© 2015 IoT Perspectives

Dan Cregg Insteon

5 January 2015 - By Maxine Bingham, Editor-in-Chief

During the 2014 Innovation Enterprise IoT Summit (2015 link) in San Francisco in December 2014, Technology Editor Ron Bingham and I met with Dan Cregg, CTO of INSTEON, which has built its own home networking technology, based on a new paradigm that offers radio frequency (RF), powerline, or both, connectivity. Currently, INSTEON network works with its sister company’s Smarthome devices (over 15k in 130 countries), but INSTEON may make their network available to all (we hope that they do). They refer to their home connectivity as a new kind of Device Area Network (DAN). It is the only dual mesh network (radio and powerline) available on the market today.

All INSTEON devices are peers, meaning that any device can transmit, receive, or repeat other messages, without requiring a master controller or complex routing software. Adding more devices makes an INSTEON network more robust, by virtue of a simple protocol for communication retransmissions and retries, versus degrading the network by adding more devices to it. On the powerline side, many INSTEON devices are compatible with legacy X10 devices.

Through thousands of customer interactions through its sister company, Smarthome, INSTEON realized there was a need in the market that current home networking protocols weren’t filling, and that a new paradigm was needed that would seamlessly connect all of one’s home automation products. INSTEON publicizes a protocol comparison (click on the image for a link to a larger one).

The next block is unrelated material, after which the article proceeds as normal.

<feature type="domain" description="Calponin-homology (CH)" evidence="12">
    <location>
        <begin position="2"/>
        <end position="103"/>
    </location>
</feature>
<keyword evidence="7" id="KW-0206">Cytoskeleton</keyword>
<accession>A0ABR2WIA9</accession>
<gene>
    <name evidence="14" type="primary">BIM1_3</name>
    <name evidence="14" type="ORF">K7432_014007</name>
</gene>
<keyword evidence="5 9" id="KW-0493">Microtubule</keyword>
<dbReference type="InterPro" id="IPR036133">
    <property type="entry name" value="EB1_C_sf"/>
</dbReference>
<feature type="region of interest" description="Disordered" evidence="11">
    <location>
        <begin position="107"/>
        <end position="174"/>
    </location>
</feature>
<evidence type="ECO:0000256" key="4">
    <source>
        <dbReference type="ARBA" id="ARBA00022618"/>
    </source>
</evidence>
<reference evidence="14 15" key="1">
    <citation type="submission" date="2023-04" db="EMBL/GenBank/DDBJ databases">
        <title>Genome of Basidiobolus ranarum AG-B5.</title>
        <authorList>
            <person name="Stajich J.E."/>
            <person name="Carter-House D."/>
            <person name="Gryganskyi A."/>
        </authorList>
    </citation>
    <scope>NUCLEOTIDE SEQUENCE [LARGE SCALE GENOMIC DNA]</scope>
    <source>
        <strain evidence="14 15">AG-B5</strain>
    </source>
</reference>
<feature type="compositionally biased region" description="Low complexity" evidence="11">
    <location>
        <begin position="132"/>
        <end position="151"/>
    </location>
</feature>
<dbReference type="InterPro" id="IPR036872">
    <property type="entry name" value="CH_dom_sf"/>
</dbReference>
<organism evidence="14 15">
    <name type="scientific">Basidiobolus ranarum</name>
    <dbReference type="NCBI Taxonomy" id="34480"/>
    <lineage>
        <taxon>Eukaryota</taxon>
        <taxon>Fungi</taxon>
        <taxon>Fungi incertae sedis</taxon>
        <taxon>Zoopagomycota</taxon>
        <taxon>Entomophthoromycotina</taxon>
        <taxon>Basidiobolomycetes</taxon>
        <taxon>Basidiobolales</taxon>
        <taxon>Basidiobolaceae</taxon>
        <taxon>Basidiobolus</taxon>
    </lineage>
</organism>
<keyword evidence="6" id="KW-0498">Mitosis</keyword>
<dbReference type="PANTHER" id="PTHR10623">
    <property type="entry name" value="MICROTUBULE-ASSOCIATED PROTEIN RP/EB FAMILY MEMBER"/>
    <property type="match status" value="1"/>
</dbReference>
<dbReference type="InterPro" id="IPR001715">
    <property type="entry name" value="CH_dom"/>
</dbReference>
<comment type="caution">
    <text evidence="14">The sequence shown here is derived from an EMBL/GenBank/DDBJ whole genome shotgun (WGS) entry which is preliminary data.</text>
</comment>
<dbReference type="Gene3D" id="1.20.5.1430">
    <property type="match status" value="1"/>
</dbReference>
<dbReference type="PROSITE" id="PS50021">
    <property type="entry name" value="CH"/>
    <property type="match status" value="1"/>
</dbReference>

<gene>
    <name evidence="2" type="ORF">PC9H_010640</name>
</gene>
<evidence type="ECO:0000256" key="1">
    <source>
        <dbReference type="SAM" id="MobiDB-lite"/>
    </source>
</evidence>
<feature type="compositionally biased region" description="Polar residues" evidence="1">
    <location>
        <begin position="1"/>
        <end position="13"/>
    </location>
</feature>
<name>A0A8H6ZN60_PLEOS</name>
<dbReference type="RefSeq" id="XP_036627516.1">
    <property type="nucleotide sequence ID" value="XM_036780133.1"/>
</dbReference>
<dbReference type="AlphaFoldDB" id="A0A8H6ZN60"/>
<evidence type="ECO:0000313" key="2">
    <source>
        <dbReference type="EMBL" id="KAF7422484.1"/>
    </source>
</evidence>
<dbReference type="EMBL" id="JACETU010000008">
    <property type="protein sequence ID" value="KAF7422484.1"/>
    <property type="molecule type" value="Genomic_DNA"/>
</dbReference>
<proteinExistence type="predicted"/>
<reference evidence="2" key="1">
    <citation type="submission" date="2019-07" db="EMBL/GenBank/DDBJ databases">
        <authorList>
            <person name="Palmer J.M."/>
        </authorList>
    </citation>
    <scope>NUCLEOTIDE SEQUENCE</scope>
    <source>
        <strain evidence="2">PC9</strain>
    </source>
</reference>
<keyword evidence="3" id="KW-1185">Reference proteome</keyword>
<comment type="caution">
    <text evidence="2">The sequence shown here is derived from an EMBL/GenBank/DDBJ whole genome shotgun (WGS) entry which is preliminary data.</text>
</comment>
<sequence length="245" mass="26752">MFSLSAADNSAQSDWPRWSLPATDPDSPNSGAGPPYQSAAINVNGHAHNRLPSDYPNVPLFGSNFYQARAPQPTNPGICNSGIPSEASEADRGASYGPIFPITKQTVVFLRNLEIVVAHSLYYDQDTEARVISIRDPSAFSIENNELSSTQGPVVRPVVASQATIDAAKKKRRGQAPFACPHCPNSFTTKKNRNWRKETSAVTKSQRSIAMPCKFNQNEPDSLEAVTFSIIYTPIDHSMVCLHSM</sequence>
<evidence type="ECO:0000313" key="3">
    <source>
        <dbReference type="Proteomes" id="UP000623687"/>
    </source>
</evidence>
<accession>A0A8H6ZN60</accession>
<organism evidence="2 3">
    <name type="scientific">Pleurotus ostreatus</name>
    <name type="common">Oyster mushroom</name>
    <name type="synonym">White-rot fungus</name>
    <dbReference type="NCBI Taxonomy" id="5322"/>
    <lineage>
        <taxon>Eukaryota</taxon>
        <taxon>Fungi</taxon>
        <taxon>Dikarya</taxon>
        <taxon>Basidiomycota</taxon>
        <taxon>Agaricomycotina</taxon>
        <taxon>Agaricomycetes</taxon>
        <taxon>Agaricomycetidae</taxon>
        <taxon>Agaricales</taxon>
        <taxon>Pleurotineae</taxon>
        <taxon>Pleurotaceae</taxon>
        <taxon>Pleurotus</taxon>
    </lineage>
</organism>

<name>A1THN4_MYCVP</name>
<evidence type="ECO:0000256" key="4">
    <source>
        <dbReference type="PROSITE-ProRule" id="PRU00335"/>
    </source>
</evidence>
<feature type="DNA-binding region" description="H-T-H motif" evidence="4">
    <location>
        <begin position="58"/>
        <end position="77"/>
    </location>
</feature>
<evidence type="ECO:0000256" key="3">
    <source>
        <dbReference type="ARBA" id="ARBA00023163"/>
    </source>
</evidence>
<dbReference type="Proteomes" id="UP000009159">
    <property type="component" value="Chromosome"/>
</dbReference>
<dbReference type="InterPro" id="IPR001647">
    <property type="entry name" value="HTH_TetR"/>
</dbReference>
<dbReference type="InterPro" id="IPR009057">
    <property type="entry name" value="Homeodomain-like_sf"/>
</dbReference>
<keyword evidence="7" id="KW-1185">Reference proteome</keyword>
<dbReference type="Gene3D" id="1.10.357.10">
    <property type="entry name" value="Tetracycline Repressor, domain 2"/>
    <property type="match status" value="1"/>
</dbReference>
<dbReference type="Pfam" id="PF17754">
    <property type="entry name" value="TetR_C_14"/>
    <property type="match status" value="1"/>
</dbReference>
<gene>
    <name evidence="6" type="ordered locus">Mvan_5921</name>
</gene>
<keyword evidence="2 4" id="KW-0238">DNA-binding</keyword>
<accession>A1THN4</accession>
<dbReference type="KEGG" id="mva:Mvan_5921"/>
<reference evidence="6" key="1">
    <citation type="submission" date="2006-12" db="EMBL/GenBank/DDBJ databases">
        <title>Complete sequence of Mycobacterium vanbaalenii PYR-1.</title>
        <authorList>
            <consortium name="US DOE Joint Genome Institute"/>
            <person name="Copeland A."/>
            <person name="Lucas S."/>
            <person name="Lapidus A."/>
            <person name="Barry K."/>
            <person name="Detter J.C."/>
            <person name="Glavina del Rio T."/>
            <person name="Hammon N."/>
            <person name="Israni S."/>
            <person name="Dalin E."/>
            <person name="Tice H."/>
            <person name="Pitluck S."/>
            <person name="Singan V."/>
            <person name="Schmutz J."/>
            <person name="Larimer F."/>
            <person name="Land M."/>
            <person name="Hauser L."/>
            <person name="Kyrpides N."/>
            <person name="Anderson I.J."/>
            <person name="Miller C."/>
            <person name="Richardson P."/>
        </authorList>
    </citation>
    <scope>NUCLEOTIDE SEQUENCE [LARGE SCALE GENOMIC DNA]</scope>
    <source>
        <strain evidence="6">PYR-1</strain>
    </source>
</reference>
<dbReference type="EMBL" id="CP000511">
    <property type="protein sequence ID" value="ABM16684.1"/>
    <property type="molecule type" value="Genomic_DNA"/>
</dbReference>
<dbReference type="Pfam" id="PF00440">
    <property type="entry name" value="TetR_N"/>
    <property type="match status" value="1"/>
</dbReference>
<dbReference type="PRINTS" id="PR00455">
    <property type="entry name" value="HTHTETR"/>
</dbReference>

According to INSTEON CTO Dan Cregg, “INSTEON wanted a technology that would meet the simplicity, reliability, and cost expectations of the masses—mainstream consumers who want immediate benefits, not toys. The aging X10 protocol was simply too limiting with its tiny command set and unacknowledged, ‘press and pray’ signaling over the powerline. Radio-only communication protocols, such as Z-Wave and ZigBee, not only required complex routing strategies and a confusing array of different types of network masters, slaves, and other modules, but radio alone is not be reliable enough when installed in metal switch junction boxes, for example. Bluetooth radio has too short a range, WiFi  radio is too expensive, and high-speed powerline protocols are far tooINSTEON Phone complex to be built into commodity products such as light switches, door locks, or thermostats.”

Thus, in 2000, INSTEON decided to specify an “ideal” home control network, one that would be simple, robust, fast (no perceptible response time to a human) and inexpensive enough to link everything to everything else. 

Installation in existing homes does not require any new wiring, because INSTEON products communicate over powerline wires or they use the airwaves. All INSTEON devices have an ID number pre-loaded at the factory so that INSTEON devices join the network as soon as they’re powered up. Getting one INSTEON device to control another is very simple—just press and hold a button on each device for three seconds, and they’re linked. The user does not perceive any delay from, for example, getting a light to turn on while the heat goes up as you unlock the front door.

The company is privately-held and based in Irvine, CA. They are a member of the Thread group.

Dan Cregg Photo and Image of Smartphone Courtesy of INSTEON

© 2014 IoT Perspectives